This article throws light upon the top three types of cash flows for investment analysis. The types are: 1. Initial Investment 2. Operating Cash Flows 3. Terminal Cash Flows.
Cash Flow: Type # 1. Initial Investment:
The initial investment is an outlay of cash that takes place in the initial period, t=0, when an asset is purchased. It comprises, primarily, of cost of the new asset to purchase land, building, machinery, etc. including expenses on insurance, freight, loading and unloading, installation cost and expenses on modification and repairs, etc. before the asset is put to use.
In addition to the cost of the asset, new investment in capital assets may also require increased investment in working capital, i.e. the excess of current assets over current liabilities. Thus, the net working capital increases are also added to the cost of the asset.
Further, if the new investment makes use of some existing facilities, the opportunity cost of the same should also be added to arrive at the amount of initial investment.
For example, if a firm proposes to invest in a machine to be installed at some surplus land of the firm, the firm should find out the opportunity cost of selling the land and add the game while calculating the initial investment.
In the same manner, in case of replacement decisions, the existing asset may be sold if the new asset is purchased. The sale proceeds of the discarded asset should, therefore, be deducted while determining the amount of initial investment.
Until recently a deduction (tax credit) under Income Tax Act equal to 25 percent of the cost of the asset was allowed as Investment Allowance in the period in which the asset was installed for production. Thus, it provided a benefit in the shape of tax shield to the firm and reduced the actual cost of the asset. However, the investment allowance has now, been discontinued from 1st April, 1990.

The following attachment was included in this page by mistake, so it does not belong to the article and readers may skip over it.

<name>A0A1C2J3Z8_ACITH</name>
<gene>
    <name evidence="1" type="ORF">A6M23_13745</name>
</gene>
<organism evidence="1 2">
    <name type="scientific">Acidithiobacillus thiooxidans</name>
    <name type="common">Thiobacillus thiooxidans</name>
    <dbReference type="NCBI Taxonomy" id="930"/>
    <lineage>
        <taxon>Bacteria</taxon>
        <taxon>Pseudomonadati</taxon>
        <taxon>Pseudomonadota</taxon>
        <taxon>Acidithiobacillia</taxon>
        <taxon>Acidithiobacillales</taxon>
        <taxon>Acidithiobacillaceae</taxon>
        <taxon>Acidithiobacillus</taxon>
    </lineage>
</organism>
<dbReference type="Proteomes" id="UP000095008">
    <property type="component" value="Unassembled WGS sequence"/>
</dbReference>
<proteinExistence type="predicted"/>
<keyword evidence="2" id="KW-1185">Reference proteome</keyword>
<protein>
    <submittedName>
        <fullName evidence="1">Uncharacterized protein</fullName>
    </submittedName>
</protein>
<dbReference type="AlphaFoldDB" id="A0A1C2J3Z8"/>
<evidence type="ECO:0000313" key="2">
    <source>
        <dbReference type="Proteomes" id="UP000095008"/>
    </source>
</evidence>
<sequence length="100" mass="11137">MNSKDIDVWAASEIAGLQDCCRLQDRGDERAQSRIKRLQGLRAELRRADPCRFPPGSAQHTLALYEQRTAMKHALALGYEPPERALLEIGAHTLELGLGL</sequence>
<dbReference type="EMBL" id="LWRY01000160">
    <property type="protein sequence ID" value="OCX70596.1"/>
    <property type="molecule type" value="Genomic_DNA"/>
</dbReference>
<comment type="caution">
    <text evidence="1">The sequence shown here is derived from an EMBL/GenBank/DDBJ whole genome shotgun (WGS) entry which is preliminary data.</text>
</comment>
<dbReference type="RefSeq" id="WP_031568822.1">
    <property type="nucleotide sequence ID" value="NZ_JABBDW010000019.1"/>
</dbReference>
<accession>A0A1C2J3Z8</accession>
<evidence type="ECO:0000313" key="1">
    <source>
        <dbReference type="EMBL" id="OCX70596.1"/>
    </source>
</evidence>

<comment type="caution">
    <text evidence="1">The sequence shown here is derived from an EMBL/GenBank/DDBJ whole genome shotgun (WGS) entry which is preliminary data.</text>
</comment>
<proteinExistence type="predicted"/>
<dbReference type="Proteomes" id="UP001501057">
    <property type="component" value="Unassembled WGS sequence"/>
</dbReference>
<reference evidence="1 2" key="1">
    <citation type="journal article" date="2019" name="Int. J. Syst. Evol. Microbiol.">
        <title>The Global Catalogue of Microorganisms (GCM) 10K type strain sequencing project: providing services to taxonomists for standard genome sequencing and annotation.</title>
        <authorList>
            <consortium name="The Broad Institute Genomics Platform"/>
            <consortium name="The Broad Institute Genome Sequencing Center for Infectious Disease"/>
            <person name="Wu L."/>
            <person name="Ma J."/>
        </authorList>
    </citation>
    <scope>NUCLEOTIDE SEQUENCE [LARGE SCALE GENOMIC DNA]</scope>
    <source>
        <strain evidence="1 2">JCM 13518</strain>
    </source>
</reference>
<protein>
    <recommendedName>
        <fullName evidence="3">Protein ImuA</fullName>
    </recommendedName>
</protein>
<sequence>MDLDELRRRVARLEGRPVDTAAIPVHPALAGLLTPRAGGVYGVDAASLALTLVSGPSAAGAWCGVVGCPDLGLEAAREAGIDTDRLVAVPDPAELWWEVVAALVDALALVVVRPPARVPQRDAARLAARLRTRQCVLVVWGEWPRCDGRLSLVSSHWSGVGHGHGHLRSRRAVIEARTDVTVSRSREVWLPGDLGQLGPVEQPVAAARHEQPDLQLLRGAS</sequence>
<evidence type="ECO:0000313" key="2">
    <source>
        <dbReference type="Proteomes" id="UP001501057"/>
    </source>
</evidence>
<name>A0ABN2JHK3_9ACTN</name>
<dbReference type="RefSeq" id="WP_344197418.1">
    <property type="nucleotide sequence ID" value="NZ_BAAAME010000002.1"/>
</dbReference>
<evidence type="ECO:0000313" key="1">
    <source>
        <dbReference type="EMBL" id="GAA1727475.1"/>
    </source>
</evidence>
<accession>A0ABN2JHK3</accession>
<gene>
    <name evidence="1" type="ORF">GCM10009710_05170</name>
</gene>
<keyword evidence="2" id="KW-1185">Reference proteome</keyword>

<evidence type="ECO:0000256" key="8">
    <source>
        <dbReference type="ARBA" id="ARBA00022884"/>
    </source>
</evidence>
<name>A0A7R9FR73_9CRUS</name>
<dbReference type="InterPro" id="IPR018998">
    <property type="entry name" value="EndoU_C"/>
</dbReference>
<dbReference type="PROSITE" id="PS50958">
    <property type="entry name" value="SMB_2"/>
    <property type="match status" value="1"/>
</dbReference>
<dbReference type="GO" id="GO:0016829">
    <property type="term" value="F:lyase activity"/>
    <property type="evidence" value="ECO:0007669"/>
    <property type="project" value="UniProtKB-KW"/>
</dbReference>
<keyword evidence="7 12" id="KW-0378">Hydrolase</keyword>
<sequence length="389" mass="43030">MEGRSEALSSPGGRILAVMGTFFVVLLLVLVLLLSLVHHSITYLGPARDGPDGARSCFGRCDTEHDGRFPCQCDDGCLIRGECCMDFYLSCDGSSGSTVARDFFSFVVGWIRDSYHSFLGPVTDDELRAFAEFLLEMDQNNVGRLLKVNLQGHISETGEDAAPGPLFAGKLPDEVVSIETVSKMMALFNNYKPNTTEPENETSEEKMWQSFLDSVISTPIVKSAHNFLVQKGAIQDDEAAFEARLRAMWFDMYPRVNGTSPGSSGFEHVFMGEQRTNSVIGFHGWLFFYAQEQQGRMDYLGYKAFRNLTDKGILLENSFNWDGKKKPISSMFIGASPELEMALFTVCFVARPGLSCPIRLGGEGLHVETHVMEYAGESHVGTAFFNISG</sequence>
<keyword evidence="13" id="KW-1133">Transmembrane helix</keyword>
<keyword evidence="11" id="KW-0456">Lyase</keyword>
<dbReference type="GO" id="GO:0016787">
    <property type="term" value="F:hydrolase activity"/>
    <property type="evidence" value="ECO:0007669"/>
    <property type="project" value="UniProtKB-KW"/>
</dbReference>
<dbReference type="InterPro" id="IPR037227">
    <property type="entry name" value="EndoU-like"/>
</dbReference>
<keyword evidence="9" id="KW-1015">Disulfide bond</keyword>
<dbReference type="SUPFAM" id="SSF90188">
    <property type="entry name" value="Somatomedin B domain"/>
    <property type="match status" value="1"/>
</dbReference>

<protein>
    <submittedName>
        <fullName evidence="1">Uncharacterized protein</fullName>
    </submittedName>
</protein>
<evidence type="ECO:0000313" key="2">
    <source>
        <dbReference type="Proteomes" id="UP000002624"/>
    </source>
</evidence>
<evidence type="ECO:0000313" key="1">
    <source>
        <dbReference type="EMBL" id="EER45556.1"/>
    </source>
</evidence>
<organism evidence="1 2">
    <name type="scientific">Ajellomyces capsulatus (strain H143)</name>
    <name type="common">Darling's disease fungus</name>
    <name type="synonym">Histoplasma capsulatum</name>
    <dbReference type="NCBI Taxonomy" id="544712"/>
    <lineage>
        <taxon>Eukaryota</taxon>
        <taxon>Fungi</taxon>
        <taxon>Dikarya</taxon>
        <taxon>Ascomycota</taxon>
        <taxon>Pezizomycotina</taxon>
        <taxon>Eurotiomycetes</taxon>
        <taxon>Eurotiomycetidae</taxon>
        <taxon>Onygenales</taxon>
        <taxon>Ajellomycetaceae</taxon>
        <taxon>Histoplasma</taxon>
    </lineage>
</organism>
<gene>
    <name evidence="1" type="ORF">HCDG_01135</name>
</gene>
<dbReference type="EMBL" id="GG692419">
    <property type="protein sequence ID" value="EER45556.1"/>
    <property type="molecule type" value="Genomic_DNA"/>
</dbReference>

The computation of cash outflows, comprising the initial investment has been shown in the following table:
Cash Flow: Type # 2. Operating Cash Flows:
Every investment in capital assets is expected to generate future benefits in the form of net annual cash flows from operations. These annual cash inflows should be estimated on an after-tax basis. In simple words net annual cash flows refer to the annual net earnings (profits) before depreciation and after taxes.
Depreciation being a non-cash charge, is added back to the earnings before tax, but tax, being a cash expense, has to be deducted to determine the net annual cash flows.
The net annual cash flows can be determined as below:
NCF = Cash Revenues – Cash Expenses -Tax or, NCF = Net Earnings after Tax + Depreciation -Tax
The following table will be useful in determining net annual cash inflows:
Cash Flow: Type # 3. Terminal Cash Flows:
At the end of the economic life of a capital asset i.e. the last year when the asset is terminated, there is usually, some value in the asset left. The asset may be sold at that point of time as scrap or it may fetch some salvage value. This inflow to a firm in the last (terminal) year is called terminal cash flow.
Similarly, in the case of a replacement decision where an old existing asset is replaced with a new asset, the reduction in cost of the new asset, i.e. the sales value of the old asset, is the terminal cash flow of the asset replaced.
In addition to the salvage value of the asset, the firm may also recover the increased net working capital that was tied up in the initial year. Thus, this release of working capital should also be added to the salvage value of the asset to determine the terminal cash flows.